The reading room reminded Carl of Great Aunt Gertrude’s parlor. On special visits to her house, Gertrude would let him look through the new Sears & Roebuck catalog. Carl would giggle at the brassiere models with their conical breasts, and high-waisted girdles. Gertrude diligently censored the men’s underwear section, expertly cropping the offending pages.
After Gertrude passed, it was Carl’s job as executor to curate his aunt’s possessions. He found several dozen boxes filled with reams of photos of men in boxers or briefs. That was before Carl became unwell.
It was his doctor’s idea to use the matching service. After months of systematic desensitization, beginning with emails, then phone conversations, to video chats, Carl finally felt safe enough to venture out of his home for a trip to the service’s headquarters. Through their video conferences, his counselor had conducted many virtual tours of the facility, giving Carl a sense of familiarity.
So, here he sat, ensconced in an overstuffed chair in a dimly lit, wood-paneled den, leafing through several catalogs of potential matches. A Tiffany lamp on a side table cast a warm pool of illumination over him and his reading material. It was all very cozy.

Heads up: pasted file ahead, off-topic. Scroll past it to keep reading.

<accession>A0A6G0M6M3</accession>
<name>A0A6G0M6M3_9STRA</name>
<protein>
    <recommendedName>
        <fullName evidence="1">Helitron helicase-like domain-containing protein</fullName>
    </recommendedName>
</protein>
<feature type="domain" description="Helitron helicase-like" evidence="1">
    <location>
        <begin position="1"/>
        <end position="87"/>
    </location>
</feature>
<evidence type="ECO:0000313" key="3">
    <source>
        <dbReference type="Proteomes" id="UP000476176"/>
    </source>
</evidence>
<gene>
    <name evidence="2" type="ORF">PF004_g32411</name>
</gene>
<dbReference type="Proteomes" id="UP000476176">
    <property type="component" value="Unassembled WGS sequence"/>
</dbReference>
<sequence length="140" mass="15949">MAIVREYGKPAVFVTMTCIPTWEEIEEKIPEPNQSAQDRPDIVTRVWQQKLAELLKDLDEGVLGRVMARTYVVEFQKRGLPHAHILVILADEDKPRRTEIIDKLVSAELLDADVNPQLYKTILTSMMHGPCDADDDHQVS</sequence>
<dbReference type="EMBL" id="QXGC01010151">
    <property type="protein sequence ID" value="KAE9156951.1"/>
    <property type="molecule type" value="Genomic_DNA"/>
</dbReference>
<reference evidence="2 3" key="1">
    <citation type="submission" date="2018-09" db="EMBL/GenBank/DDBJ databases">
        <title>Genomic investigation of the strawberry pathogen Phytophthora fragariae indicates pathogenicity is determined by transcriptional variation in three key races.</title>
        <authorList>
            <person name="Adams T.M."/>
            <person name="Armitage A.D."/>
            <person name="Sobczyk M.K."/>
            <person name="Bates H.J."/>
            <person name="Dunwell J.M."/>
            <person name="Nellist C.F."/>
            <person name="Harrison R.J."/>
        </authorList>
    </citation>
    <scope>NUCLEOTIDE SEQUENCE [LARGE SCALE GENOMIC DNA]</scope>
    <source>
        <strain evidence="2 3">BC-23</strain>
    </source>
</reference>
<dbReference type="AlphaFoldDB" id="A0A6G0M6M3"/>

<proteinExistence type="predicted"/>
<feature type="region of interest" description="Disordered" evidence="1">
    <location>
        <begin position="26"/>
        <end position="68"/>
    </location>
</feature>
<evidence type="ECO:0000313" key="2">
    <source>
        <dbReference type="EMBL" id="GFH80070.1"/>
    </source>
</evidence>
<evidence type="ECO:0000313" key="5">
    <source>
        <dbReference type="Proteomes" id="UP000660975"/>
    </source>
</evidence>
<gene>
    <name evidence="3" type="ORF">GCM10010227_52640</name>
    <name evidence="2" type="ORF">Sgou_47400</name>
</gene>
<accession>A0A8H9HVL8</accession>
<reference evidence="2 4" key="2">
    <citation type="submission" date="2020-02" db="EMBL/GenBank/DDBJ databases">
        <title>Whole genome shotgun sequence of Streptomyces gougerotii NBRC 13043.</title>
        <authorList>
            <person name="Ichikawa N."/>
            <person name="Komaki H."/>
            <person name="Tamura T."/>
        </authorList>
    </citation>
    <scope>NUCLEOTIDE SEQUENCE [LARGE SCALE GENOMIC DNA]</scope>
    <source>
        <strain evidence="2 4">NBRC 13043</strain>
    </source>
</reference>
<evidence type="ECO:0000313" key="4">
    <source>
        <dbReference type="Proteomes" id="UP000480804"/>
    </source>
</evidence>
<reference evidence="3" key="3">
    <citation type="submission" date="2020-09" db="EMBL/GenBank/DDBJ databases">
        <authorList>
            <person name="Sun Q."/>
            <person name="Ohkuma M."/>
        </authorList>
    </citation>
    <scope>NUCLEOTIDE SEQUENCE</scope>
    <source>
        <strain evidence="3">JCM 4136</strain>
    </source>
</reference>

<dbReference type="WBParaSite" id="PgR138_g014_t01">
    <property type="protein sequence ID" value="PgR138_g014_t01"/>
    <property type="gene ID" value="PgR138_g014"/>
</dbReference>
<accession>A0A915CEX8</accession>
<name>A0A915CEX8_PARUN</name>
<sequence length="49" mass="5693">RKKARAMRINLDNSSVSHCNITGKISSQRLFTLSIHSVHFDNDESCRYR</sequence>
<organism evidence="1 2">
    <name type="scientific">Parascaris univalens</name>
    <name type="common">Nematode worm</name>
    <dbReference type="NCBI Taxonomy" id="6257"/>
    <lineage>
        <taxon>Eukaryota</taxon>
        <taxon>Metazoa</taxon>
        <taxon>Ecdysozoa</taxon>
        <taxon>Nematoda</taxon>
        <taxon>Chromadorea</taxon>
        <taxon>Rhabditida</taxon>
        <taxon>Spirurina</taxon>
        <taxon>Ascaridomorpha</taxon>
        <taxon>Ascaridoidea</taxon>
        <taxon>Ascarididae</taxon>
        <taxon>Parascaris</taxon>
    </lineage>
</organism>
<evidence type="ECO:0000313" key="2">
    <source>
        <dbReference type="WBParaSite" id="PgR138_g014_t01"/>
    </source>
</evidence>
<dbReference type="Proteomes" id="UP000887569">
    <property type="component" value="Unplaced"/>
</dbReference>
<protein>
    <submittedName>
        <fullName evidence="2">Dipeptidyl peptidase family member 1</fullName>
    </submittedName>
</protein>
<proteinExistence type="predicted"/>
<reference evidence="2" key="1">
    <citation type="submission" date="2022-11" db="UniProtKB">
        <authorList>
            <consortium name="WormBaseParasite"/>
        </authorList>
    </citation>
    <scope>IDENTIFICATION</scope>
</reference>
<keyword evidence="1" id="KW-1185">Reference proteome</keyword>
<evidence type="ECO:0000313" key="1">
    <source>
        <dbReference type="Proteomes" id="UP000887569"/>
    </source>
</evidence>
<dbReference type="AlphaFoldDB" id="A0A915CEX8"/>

The service discouraged the term “catalog” when referring to their index of eligible members. Cross-referenced into 58 separate profile qualities, there was an extensive archive of binders to peruse. For the umpteenth time, Carl wondered why the agency didn’t have all this on a searchable database.
The counselor assigned to him explained it was akin to the old-fashioned courting ritual. The more effort you put into the search, the more meaningful the match. According to his doctor, having easy computer access to these lists would also defeat the purpose of withdrawing from his comfort zone.
On the provided notepad, Carl jotted down a few candidate reference numbers. That he wanted to meet new people, he told himself, was a sign all his hard work was paying off.
If this experiment was a success, and he was able to make one new friend, perhaps sometime in the future he could even try for a marital match.